Constructive Writing: Starter for Ten, by David Nicholls

And anyway, compared to other qualities, like physical courage, or popularity, or good looks, or clear skin, or an active sex-life, just knowing a whole load of stuff isn’t actually that important. (p.4)

Brain Jackson is very good at knowing a whole load of stuff, and very bad at everything else. At the start of the book Brian is saying farewell to his make-no-good small town, and his childhood friends, before heading to university life. Good grades have got him into a good course, and he plans to work hard, not “become a wanker” and maybe, hopefully, be on the quiz show University Challenge.

Dad could be reduced to a white-faced rage by anything other than a short-back-and-sides on Top of the Pops but if you made it on University Challenge then you’d earned the right to any damned hair-do you wanted. (p.46)

Apart from the quiz show, Brain also wants a woman. He is not a virgin, it’s not pure sex he’s after. He has however seen the girl of his dreams. An attractive blonde.

She’s so perfect that I actually flinch when I see her. (p. 48)

So there’s an outlay of goals that Brian is without. A difficult target, and a lot of good dialogue. Nicholls has identified a variety of student life characters, jocks, nerds, self-obsessed, sheep, elites, boring people, Scots…

‘Waiting for you to call, obviously. Is this a date?’ she says, as if she were asking ‘is this a turd?’ (p.235)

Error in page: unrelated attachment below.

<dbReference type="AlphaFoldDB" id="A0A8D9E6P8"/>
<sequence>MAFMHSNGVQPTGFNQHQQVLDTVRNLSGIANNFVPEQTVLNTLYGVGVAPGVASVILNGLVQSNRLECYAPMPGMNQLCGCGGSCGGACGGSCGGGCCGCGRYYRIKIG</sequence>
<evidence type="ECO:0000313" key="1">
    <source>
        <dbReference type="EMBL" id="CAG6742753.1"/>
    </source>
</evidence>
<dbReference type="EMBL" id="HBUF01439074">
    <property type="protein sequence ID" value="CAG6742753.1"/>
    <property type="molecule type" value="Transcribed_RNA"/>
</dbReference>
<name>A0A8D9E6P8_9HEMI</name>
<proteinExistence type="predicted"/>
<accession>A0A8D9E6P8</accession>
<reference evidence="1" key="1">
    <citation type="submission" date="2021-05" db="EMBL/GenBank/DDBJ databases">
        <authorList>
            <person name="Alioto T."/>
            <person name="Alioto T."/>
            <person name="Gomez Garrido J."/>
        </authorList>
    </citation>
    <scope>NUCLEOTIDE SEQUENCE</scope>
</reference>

And the honesty in dialogue and description, with life’s excuses, explanations, and mistakes, makes this funny and entertaining read.

Changing Status: As outlined, Brian has plenty of defects. He’s from a nothing town and has little success in social life. Yet he keeps trying and wants to be better than he his.

The Worst: Unfortunately the worst that can happen in often avoided. Brain gets into embarrassing and problematic situations that could be worse. He identifies fears of what the worst that can happen, though too frequently the worst is avoided by luck.

High Stakes: There’s no great loss to failure. Just disappointment.

Believable Characters: As said, Nicholls has nailled classic university characters. While the depictions could be cliché, they are usually removed from stereotypes by an insight into the personality, or some unique reality.

Time Pressure: Time is not pressured, though the reader knows the story can not drag on. The quiz show must be entered and competed. And gaps in Brian’s social events are left aside without disappointment.

Educate: Plenty of quiz questions. Though little learn from, other than how life was once, and what a good laugh from a book can be like.